Nanowrimo Writing Process Young Adult Genre

Nanowrimo Prep

nanowrimo-keep-calmWE’RE GETTING CLOSE TO THAT TIME again when we start thinking about Nanowrimo and asking ourselves if we want to commit to the month-long writing marathon that happens every November.  If you think you’re up for it this year, then October is the month to do your Nanowrimo prep.  You can even start now.

So the kinds of exercises that are helpful for Nanowrimo prep are things like character templates, character interviews, plot outlines, synopses, scene lists, etc.  Another suggestion that can be helpful for getting started is to write your future book jacket copy.  Here’s an example below.  Let’s say you’re writing in the genre of young-adult speculative fiction (as I am), go to Google and search your genre.  Find a few books in the genre and copy the text on the book jacket.  I just pulled these from Amazon:

House of the ScorpionThe House of the Scorpion by Nancy Farmer:

“Matteo Alacrán was not born; he was harvested.  His DNA came from El Patrón, lord of a country called Opium–a strip of poppy fields lying between the United States and what was once called Mexico. Matt’s first cell split and divided inside a petri dish. Then he was placed in the womb of a cow, where he continued the miraculous journey from embryo to fetus to baby. He is a boy now, but most consider him a monster–except for El Patrón. El Patrón loves Matt as he loves himself, because Matt is himself.  As Matt struggles to understand his existence, he is threatened by a sinister cast of characters, including El Patrón’s power-hungry family, and he is surrounded by a dangerous army of bodyguards. Escape is the only chance Matt has to survive. But escape from the Alacrán Estate is no guarantee of freedom, because Matt is marked by his difference in ways he doesn’t even suspect.”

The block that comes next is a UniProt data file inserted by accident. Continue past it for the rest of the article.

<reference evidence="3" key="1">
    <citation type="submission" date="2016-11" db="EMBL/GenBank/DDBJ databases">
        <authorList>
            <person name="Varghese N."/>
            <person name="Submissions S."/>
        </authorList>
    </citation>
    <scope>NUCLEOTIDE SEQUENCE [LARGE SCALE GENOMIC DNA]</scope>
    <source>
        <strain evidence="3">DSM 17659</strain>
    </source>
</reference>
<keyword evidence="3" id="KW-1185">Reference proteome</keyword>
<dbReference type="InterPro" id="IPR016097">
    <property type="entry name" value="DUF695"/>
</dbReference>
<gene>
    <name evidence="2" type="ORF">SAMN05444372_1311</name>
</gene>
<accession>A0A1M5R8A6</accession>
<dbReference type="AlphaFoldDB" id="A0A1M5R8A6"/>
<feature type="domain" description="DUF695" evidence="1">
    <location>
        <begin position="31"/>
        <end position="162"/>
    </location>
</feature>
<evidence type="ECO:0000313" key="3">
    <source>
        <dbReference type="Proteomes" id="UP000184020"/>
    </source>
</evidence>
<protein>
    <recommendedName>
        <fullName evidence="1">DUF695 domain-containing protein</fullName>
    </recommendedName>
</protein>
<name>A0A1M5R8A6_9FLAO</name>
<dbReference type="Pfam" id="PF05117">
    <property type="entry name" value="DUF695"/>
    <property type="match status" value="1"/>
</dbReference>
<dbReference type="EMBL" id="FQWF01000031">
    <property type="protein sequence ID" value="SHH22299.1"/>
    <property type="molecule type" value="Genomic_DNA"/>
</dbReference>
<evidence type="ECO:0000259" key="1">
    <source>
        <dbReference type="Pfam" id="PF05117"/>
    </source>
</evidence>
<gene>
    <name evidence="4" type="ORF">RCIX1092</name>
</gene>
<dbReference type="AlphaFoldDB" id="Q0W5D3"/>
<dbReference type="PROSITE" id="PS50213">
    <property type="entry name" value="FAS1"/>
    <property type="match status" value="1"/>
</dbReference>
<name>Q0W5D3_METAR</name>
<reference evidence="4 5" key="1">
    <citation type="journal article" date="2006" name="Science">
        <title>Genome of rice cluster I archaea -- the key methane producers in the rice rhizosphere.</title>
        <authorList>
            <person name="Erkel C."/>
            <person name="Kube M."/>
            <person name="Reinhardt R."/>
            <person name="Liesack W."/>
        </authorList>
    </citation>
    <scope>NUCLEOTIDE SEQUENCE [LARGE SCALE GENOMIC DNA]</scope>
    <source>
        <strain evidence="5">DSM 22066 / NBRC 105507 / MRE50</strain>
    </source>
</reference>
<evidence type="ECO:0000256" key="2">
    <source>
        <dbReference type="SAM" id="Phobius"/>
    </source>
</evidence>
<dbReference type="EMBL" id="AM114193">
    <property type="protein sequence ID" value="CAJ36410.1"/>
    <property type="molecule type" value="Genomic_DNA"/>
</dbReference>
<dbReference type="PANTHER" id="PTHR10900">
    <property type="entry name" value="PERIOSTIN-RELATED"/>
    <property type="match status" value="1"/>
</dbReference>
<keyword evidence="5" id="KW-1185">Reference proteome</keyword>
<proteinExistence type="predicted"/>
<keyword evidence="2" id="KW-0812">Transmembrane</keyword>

From Divergent by Veronica Roth:Divergentposter

“One choice can transform you. Beatrice Prior’s society is divided into five factions—Candor (the honest), Abnegation (the selfless), Dauntless (the brave), Amity (the peaceful), and Erudite (the intelligent). Beatrice must choose between staying with her Abnegation family and transferring factions. Her choice will shock her community and herself. But the newly christened Tris also has a secret, one she’s determined to keep hidden, because in this world, what makes you different makes you dangerous.”

The Hunger GamesFrom The Hunger Games by Suzanne Collins:

“In the ruins of a place once known as North America lies the nation of Panem, a shining Capitol surrounded by twelve outlying districts. Long ago the districts waged war on the Capitol and were defeated. As part of the surrender terms, each district agreed to send one boy and one girl to appear in an annual televised event called, “The Hunger Games,” a fight to the death on live TV. Sixteen-year-old Katniss Everdeen, who lives alone with her mother and younger sister, regards it as a death sentence when she is forced to represent her district in the Games. The terrain, rules, and level of audience participation may change but one thing is constant: kill or be killed.”

The idea is to know what the setting is, who the main character is, what his or her primary conflict will be in the novel.  How is the character special and unique?  How is the character flawed?  The book jacket copy for The Hunger Games could haNow Panic and Freak Out NaNoWriMo_thumbve also mentioned that Katniss volunteered for the Hunger Games in order to save her sister’s life because that’s fundamental to her character and her personal conflict.

So you get the idea?

Good.  Now try it for yourself.  The more you prep now for Nanowrimo, the better chance you have of completing your 50,000 words by midnight on November 30th.

Visit Us On TwitterVisit Us On FacebookVisit Us On GooglePlusVisit Us On PinterestVisit Us On Linkedin